The beavertail is another new addition to this pack and has proved quite useful so far. I have used it to hold climbing rope, an Ops-Core base jump helmet and my small camera bag. If you have the front pouch filled with stuff you should make sure to cinch down your top straps for the beavertail or the pouch will droop awkwardly. The beaver tail is not the same as on a Triple Aught Design pack and is not intended to carry a rifle. The front pouch is covered in a good pile of Molle webbing which I plan to accessorize by slapping a Triple Aught Design OP1 pouch to the front to organize all my small tools and batteries. At the top of the pouch is a three by three square of Velcro to affix your favorite morale patch, unit identifier or IR patch.

The pouch zips open and contains more organizing pouches and pockets to store your items. At the top of the front and back of the pouch are two mesh pockets that zip closed to allow easy identification of the contents. I like to keep my battery carrier, a spare knife, field sharpener and a few glow sticks in these pouches. On the outside half of the pouch are two pockets with a Velcro strap at the top to close them. They can hold anything from spare mags to radio batteries. I tend to carry a field dressing and a spare pair of socks in mine. On the inside of the pouch just under the top mesh pouch is another pocket that closes with a zipper. I don’t use this often but when I do it’s normally to carry some mini maps in it. Under this is the open flap pocket, pen holders and a key ring which works like a charm to hold my house keys when I am in the field. No fishing around at the end of the ex in your bag to find your keys.

The two large zippered side pockets are once again covered in Molle webbing and are great for holding your cooking supplies. I typically have my JetBoil and spare canisters in one side and a large water bottle or spare hydration pouch to hold cooking water. I also attempt to cram a few Mountain House meals in there if I have room otherwise they get stuffed into the main pouch at the top for easy accessibility. Each side pocket has a slash pocket inside which I don’t normally use but I did put a pack of waterproof matches in there in case of my igniter failing although they will be replaced with a spare igniter.

Just above the beavertail/pouch is the top clamshell pouch. This pouch slightly differs from the one on the 24. The one on the 24 was two separate clamshell pockets. The inside contains the fleece lined pouch to hold your cell phone or PDA and a zippered mesh pocket. I am looking around to see if I can find a solar charger that fits in this area otherwise I will toss my Eliminator ac/battery plug charge box in there for my cell phone.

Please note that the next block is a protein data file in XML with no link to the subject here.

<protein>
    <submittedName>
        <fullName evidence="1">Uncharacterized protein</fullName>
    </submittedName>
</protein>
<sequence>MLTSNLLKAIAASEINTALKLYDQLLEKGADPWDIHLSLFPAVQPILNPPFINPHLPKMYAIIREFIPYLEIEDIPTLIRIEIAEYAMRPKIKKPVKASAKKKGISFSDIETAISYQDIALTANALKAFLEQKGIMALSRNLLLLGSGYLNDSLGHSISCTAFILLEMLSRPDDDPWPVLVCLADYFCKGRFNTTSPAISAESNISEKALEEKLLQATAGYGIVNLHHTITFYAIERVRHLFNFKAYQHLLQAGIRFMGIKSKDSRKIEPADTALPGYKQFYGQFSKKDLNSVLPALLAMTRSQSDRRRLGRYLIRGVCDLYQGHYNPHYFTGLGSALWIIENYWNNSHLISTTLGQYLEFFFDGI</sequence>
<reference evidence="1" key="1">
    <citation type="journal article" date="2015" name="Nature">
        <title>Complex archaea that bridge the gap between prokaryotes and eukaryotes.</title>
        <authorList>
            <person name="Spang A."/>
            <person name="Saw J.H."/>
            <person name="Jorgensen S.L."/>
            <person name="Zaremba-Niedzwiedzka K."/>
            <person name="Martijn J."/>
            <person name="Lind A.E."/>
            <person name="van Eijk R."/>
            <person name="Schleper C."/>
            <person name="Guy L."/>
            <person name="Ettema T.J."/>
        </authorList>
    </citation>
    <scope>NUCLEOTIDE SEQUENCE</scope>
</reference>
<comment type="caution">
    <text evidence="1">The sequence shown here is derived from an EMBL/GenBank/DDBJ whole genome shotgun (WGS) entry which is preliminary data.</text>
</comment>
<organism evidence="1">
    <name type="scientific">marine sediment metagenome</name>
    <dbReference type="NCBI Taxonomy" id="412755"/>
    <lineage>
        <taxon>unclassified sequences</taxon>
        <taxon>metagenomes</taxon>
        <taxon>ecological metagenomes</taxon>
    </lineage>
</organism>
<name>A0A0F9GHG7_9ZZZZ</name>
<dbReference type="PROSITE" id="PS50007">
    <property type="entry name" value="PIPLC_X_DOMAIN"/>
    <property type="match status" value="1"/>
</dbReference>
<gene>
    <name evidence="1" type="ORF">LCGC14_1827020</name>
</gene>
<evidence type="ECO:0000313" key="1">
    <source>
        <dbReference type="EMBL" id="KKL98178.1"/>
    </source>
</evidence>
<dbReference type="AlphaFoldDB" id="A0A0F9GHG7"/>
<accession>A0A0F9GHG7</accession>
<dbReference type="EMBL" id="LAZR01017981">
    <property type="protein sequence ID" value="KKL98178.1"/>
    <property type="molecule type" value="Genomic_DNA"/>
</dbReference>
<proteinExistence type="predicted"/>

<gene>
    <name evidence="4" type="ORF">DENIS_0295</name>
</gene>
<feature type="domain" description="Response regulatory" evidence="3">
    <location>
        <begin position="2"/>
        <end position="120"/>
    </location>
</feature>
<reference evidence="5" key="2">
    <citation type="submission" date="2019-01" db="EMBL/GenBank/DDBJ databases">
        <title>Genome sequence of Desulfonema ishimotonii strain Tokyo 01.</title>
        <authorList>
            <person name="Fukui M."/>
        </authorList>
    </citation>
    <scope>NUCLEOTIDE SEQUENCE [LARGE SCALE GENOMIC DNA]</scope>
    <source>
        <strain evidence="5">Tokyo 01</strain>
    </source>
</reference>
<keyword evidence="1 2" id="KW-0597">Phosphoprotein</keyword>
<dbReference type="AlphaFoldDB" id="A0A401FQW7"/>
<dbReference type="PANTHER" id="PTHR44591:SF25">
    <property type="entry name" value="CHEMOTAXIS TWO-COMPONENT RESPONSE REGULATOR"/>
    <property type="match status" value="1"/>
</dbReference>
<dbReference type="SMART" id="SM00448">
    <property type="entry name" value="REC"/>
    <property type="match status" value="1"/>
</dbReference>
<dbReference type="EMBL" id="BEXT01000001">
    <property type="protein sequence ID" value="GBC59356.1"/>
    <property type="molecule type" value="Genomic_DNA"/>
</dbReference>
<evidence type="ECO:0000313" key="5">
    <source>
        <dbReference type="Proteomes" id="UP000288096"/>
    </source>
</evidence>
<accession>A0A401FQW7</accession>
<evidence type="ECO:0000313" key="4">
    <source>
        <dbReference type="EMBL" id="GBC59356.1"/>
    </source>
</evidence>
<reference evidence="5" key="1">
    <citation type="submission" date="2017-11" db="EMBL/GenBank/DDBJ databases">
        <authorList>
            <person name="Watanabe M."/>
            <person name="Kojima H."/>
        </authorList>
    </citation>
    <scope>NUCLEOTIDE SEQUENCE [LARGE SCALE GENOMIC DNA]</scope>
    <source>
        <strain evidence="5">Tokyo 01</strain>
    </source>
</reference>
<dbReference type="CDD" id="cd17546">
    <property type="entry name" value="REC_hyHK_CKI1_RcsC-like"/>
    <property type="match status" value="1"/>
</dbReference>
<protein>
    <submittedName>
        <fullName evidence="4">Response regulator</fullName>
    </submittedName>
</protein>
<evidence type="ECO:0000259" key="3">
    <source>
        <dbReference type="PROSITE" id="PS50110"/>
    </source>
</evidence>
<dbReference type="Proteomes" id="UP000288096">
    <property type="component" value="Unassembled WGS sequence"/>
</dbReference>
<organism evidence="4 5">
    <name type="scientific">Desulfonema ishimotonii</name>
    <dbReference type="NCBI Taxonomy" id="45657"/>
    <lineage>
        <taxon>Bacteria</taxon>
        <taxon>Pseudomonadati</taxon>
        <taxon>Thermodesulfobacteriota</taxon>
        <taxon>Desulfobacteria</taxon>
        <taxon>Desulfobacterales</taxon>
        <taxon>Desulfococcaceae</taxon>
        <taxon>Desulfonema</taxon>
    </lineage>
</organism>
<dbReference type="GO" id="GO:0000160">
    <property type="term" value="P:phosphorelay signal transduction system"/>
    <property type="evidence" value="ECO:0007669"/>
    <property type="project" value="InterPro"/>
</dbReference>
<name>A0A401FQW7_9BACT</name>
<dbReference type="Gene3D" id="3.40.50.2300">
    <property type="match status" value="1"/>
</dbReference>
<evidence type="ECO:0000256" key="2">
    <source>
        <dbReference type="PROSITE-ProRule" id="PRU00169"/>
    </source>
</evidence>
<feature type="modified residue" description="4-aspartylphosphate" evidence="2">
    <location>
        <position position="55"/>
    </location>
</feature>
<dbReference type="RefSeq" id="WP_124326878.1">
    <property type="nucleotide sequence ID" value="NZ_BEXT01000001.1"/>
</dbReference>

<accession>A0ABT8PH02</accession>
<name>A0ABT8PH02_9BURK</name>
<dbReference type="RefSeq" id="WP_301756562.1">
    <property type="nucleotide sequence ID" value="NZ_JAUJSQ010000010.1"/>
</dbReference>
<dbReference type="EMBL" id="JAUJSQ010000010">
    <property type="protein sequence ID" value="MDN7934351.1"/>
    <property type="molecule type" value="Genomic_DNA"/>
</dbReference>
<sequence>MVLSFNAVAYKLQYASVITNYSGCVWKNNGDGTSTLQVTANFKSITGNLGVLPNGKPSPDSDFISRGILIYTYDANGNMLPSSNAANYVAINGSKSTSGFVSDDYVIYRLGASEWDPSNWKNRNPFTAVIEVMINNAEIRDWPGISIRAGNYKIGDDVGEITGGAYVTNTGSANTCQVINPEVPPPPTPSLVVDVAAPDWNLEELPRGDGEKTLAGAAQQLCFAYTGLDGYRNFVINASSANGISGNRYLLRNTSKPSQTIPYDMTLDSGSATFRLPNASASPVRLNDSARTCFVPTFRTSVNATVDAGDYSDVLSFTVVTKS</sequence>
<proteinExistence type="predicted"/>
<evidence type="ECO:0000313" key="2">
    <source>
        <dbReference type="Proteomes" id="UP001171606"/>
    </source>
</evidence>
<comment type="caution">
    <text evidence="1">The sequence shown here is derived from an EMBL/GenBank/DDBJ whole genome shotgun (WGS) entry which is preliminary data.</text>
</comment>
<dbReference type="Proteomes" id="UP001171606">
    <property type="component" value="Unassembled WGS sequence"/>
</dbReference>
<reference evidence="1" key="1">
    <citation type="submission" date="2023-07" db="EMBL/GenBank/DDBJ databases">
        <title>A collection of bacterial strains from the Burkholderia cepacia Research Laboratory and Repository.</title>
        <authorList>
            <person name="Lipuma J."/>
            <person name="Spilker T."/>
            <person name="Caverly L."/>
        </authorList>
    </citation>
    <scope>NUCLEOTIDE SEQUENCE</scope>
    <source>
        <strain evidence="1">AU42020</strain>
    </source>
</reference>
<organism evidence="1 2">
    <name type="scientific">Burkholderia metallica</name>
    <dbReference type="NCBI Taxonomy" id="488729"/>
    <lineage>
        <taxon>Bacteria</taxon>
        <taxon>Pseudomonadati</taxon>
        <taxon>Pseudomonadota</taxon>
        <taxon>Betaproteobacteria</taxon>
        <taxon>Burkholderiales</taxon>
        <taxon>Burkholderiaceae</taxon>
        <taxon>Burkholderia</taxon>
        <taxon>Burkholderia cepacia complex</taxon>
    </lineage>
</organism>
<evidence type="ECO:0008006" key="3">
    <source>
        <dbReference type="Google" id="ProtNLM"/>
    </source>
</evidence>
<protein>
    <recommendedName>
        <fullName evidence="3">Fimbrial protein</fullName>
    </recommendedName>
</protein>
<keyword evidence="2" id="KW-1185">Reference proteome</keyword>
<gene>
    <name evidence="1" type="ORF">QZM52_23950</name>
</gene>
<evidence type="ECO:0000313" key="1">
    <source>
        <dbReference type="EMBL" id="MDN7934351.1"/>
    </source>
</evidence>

The main body looks quite similar to the 24 just on a slightly larger scale. The lid contains two mesh covered pockets on the top and a regular fabric one underneath. I toss my wallet in the top pocket and usually store various other things like cough drops and some Tylenol in the others.

At the top of the back is another mesh covered pocket which helps you keep your items easily identifiable if you don’t know your pack loading off by heart. Under this is the water resistant shock corded pocket. This is good for carrying a lap top around or separating items from the main body of the pack. I toss my snivel kit (small Gortex liner, and Snugpak Sleeka) in here so it can be easily found if I have to dig. When I pack the main body of the bag I typically will put my clothes in a water proof stuff sack at the bottom and my tent and sleeping kit at the top.

Underneath the shoulder straps is the zippered pocket that contains the plastic sheet and aluminum stay. This is also where I toss my other hydration pouch that ends up getting rigged out through the top of the pack.



Conclusion

As far as a 3 day pack is concerned this one is most certainly on my short list of favorites I have used. I can definitely see the wide appeal it has within the Canadian Forces and am happy I got it. If you are looking for a pack that allows you to attach various pouches to the exterior and allows you to comfortably carry a lot of stuff check out the Rush 72. The good thing about 5.11 is they offer their bags in various sizes differentiated by the amount of hours you would likely be using it for i.e. 12,24 and 72. The only problem is it has me wanting a MOAB 10 in Multicam but there is no word on that yet. I am hoping this is one of the items displayed at next year’s SHOT so I can replace my long lost SOTECH Go Bag. I am glad that 5.11 has started to offer items in Multicam and look forward to what’s to come.